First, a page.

5 Dee Reynolds: Shaping America’s Youth (8.9)
The Gang has a very fragile chemistry that is quickly offset if the group either separates from one another or Paddy’s Pub. This is most evident in “Dee Reynolds: Shaping America’s Youth,” in which, Dee and Charlie decide to leave Paddy’s Pub to get new jobs at their old high school.
While Dee shapes young minds as a drama teacher, Charlie tries to mentor the kids from his influential spot as a janitor. While the position isn’t a huge upgrade from his spot at Paddy’s, it did give a prime opportunity to talk and advise the next generation, a prospect that proves that not everyone is cut out to be a teacher and that schools really should take hiring their custodians seriously.
4 Charlie And Dee Find Love (8.9)
After Charlie takes one of his harshest rejections from The Waitress yet, he and Dee come across two very good looking and very rich siblings from one of Philly’s most powerful families. They begin seeing the siblings, leading Dee to have a very one-sided romance with the brother and Charlie to have a surprisingly intimate relationship with the sister, played by Alexandra Daddario.
Things really heat up when Charlie seemingly confronts The Waitress one last time to see if he was still in love with her only to see the aftermath of Frank’s recent sabotaging of her. Will Charlie stick with the girl who clearly loves him back or will he return to The Waitress during a time when she truly needs him?
3 Mac & Charlie Die: Part 1 (9.0)
When Mac’s father, Luther, is announced to be on parole soon, the duo tries to testify against him to keep him in jail. This is mostly because of their tumultuous history with him and the fact that they’re really scared of what Luther might do to them.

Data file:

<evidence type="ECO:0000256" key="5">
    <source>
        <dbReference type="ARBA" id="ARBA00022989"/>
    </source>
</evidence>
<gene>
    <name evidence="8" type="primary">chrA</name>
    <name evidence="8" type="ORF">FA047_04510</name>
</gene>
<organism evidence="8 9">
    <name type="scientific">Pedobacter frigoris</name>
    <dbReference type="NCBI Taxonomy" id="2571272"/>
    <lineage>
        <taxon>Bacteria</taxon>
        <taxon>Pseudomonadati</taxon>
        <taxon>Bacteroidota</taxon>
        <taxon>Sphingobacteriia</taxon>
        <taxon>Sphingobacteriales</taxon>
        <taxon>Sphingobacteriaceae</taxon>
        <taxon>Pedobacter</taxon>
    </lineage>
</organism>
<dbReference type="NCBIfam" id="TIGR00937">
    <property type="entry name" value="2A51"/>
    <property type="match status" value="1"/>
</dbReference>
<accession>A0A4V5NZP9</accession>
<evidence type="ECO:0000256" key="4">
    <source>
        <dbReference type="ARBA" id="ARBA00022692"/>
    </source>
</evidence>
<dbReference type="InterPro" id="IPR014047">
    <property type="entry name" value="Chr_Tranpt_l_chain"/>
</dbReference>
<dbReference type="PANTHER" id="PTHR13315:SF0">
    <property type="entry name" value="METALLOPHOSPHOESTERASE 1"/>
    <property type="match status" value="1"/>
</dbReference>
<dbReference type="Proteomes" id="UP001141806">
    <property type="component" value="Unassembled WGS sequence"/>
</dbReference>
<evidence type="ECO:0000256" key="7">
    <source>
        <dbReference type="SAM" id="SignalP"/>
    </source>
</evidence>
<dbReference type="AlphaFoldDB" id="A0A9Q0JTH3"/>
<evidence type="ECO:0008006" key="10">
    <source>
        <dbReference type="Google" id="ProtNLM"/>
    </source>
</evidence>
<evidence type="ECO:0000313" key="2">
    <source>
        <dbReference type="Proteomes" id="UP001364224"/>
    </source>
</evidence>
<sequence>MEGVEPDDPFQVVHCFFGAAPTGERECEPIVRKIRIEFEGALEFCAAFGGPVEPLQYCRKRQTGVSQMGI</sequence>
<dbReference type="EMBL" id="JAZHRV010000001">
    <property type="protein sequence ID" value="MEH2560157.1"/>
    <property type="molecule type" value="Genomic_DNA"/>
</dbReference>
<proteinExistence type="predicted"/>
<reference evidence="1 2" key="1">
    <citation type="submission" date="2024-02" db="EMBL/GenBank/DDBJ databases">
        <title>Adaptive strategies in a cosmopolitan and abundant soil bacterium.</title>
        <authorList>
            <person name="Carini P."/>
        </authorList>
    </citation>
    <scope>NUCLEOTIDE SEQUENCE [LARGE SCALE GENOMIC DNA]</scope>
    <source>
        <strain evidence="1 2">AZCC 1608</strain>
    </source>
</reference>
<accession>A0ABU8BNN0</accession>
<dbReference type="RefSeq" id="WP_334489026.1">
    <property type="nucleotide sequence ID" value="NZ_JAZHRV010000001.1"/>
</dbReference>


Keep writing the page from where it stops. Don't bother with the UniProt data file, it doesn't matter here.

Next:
After that fails in grand fashion, the two resort to the only other alternative: faking their own deaths. In their convoluted attempts to stage their deaths, Mac gets a massive concussion and wears a wedding dress, Charlie shoots at Dee’s car, and the two prepare a very demanding, video will.
2 The Nightman Cometh (9.7)
It’s disappointing that Charlie is often synonymous with being the dope of the group, given that he’s easily the most creative and artistically talented out of all of them. There’s no better example of this than in “The Nightman Cometh,” in which he directs a play that is definitely not meant to win the heart of The Waitress.
In a Kubrickian display of arrogance and perfectionism, Charlie gets increasingly frustrated as The Gang proves to be really uncooperative, leading him to either yell at or manipulate the crew to get some semblance of what his vision was. What ensues is The Gang constantly trying to make the show about themselves and a very revealing display of Charlie’s complicated history.
1 Charlie Work (9.8)
It’s easy to see Charlie as the sidekick of the group. He rarely dictates The Gang’s various grifts and schemes and is often made to do the bulk of the work. Despite his low, hierarchical status, Charlie is, in fact, one of the most important members of Paddy’s Pub. In “Charlie Work,” the fans get to see how hard Charlie works to actually keep the seedy bar running.
Here, Charlie showcases how focused he can really be and how he can assume a leadership role when the going gets tough, and it does get tough when the bar’s scheduled inspection happens to be on the same day that the rest of The Gang tries to stage an airline scam. To make things even better, the second half of this episode show how talented Charlie and the rest of the cast really are as they pull of an impressive, continuous shot.